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Study: Breastfeeding saves lives, dollars

An expert from Duke Medicine talks about a new study that says more than 900 lives and billions of dollars could be saved if more moms breastfed exclusively for six months.

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Baby Medical
Sarah Lindenfeld Hall
Nancy Murray, a nurse clinician and board certified lactation consultant at Duke Medicine, wasn't surprised by a new study that says that lives and money would be saved if more moms breastfed their babies exclusively for six months.

It's what those in the breastfeeding world have known for a long time, Murray told me.

But what makes the new study stand out is that it wasn't published in a lactation journal, she said. Instead, it was Pediatrics, the mainstream journal of the American Academy of Pediatrics. And it included some eye-popping figures: the lives of more than 900 people, mostly babies, and $13 billion would be saved if babies received only breast milk for the first six months of their lives.

"It's what we've known in the lactation community for a goodly amount of time," Murray said. "But they put it together and put this financial edge to it."

The article caught my eye in the paper the other week primarily because, at that very same time, I was breastfeeding my own seven-month-old.

The study looked at the direct and indirect costs of some common childhood diseases, which studies have found breastfeeding can protect against. Read more about the study in this article at CNN and another by the Associated Press. The Infant Formula Council, which represents formula makers, has raised questions about the study and its conclusions.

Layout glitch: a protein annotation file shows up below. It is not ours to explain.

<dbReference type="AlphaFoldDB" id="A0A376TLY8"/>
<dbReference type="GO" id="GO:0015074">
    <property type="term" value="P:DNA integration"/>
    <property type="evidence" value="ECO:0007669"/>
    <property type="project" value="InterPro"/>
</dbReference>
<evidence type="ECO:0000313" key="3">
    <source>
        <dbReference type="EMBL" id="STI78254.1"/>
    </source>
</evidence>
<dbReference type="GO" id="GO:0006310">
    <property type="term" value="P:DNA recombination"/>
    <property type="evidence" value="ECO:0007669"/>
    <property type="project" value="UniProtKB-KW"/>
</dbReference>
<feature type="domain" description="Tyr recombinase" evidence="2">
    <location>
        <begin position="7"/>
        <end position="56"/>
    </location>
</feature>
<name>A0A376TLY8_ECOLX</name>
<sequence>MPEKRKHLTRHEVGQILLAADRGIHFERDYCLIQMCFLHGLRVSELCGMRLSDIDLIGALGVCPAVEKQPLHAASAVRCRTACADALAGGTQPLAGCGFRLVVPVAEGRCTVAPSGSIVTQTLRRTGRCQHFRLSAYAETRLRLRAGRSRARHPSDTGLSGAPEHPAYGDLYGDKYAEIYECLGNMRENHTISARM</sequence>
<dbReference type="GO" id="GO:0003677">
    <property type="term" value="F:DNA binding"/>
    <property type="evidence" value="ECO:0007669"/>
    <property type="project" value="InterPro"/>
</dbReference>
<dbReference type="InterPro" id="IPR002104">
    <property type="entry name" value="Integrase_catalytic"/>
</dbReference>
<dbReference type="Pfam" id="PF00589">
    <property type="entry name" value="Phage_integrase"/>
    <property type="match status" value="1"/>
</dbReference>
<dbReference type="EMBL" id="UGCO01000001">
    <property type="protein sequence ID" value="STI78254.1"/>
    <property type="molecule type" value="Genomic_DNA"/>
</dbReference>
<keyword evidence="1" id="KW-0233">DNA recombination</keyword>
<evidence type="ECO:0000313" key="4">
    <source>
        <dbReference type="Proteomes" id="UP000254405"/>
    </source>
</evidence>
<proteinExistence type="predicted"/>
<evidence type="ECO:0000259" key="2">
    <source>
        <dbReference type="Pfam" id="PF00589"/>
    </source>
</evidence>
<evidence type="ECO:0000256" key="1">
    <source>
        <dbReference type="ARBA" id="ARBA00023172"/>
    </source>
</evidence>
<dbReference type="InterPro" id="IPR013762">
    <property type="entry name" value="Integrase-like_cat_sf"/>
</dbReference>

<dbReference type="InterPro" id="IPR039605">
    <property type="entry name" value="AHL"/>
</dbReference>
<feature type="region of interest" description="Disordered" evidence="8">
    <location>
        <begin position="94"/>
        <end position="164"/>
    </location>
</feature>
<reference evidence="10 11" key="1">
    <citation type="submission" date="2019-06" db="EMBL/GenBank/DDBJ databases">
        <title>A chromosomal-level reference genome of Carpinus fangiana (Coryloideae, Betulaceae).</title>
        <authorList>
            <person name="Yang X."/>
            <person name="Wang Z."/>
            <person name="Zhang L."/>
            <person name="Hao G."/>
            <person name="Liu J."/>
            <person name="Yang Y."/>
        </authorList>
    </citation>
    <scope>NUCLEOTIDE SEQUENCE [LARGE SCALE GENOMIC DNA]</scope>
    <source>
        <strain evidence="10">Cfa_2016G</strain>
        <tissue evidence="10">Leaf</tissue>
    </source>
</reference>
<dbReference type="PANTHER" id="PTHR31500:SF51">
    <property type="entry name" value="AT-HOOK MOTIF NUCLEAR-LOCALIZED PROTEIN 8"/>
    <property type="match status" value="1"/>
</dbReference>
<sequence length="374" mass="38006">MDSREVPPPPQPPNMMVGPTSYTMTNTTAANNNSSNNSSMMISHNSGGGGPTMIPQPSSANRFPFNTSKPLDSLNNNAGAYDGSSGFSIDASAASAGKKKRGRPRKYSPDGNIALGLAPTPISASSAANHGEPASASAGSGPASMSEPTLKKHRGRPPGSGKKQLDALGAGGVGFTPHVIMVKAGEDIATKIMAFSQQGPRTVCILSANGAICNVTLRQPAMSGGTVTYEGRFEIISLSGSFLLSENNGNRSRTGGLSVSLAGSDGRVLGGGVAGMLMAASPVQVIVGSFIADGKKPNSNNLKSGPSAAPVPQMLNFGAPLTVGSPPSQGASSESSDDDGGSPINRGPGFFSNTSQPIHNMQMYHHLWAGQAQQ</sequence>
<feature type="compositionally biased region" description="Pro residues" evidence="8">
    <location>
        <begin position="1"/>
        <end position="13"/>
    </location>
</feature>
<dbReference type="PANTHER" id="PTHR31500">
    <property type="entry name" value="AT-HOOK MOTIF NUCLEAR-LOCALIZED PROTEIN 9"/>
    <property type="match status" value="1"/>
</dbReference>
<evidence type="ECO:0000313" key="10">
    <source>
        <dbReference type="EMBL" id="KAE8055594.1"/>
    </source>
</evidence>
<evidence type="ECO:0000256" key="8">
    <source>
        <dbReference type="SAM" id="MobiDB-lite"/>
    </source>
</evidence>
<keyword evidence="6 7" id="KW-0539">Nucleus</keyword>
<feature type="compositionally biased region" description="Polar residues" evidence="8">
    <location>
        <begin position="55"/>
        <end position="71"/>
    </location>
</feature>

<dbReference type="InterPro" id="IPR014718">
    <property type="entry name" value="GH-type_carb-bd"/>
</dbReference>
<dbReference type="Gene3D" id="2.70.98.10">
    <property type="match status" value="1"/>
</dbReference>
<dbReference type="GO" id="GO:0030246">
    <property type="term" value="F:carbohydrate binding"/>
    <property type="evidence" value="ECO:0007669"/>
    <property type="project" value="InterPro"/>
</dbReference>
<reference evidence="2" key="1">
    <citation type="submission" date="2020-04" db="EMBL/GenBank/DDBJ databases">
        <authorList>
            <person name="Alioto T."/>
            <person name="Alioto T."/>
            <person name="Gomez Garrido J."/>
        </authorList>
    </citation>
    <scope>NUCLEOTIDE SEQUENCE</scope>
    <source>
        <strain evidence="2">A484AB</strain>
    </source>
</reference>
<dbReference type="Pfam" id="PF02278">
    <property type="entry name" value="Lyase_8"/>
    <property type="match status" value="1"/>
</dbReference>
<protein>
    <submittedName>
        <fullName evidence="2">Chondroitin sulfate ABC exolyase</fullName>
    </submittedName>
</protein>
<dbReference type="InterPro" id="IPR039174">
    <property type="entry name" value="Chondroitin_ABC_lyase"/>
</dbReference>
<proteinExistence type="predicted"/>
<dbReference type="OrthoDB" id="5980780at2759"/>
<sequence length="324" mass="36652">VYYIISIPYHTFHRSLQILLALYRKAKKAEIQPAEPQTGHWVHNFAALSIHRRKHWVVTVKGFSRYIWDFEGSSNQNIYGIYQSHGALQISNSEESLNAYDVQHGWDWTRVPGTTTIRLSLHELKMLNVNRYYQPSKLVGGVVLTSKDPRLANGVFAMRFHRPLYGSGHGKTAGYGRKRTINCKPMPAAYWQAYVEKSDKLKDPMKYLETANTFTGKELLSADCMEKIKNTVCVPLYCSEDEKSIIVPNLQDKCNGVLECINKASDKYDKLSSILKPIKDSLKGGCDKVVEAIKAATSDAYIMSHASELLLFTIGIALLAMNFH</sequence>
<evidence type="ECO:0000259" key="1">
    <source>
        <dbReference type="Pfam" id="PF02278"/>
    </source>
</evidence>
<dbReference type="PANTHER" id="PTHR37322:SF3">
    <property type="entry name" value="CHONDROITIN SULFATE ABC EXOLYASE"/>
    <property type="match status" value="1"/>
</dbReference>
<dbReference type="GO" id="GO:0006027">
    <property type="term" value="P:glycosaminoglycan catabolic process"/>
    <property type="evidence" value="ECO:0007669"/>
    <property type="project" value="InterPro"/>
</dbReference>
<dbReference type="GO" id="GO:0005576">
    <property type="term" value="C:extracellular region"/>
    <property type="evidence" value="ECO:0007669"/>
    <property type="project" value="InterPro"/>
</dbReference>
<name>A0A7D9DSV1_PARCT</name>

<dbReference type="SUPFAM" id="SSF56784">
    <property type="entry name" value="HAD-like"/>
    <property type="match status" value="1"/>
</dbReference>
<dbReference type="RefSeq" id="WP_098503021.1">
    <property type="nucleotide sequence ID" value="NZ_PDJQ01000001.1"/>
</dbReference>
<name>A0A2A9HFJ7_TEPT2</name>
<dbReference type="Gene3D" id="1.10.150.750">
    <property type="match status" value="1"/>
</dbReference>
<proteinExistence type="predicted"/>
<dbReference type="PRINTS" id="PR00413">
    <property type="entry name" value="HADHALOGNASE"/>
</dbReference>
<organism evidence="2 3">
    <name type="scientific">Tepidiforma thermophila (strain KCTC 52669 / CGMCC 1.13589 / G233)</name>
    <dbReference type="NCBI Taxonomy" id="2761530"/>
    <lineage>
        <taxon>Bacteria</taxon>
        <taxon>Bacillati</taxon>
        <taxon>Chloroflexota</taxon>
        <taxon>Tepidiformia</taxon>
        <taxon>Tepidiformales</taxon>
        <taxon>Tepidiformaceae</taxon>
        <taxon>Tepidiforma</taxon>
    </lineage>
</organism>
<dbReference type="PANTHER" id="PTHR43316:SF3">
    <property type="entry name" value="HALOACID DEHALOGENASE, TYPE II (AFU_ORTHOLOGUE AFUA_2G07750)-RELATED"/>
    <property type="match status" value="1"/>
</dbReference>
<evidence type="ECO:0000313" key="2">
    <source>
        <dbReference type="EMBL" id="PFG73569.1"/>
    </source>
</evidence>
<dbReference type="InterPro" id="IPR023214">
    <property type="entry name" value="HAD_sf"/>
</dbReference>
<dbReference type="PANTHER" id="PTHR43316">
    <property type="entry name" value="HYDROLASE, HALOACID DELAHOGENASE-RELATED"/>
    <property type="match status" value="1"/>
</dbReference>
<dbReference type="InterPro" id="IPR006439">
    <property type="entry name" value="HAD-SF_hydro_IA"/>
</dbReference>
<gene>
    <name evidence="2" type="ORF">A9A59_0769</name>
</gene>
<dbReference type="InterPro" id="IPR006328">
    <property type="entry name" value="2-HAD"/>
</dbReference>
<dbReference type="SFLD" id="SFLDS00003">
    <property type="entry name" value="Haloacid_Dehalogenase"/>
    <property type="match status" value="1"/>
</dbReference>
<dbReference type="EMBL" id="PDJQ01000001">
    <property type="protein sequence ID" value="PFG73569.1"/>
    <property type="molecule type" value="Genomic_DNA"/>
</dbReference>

I knew that many moms didn't make it for the full six months, but I had no idea how few. According to the Centers for Disease Control and Prevention, 13.6 percent of U.S. moms exclusively breastfeed for six months. In North Carolina, the number is 13.1 percent, according to the 2009 CDC report.
Murray points out that there are those moms who aren't able to breastfeed for a variety of reasons. Some moms don't produce enough breastmilk, Murray said, though often can supplement with it. She treats some of them at Duke Children's Primary Care pediatric practice.

But for many, life can get in the way.

"We have so many patients who go back to work so early and it's so difficult to take time at work to pump to provide 100 percent breast milk," she said. "It's hard. I know in our practice, with our physicians, if they are pumping they have breaks in our schedule so they can pump. I have patient who work at McDonald's who has a handpump and goes into the bathroom and pumps."

Murray said she's hopeful that the study and the attention that it has received will only help to boost breastfeeding rates.

"People need to understand it's not just a feeding choice," she said, "but it's a health choice."

Duke Medicine offers regular breastfeeding courses for expectant moms and dads.
If you have questions about breastfeeding, are looking for help or support, you also can check out our breastfeeding resource page, which includes links to other local classes, lactation consultants, groups and resources who can help.

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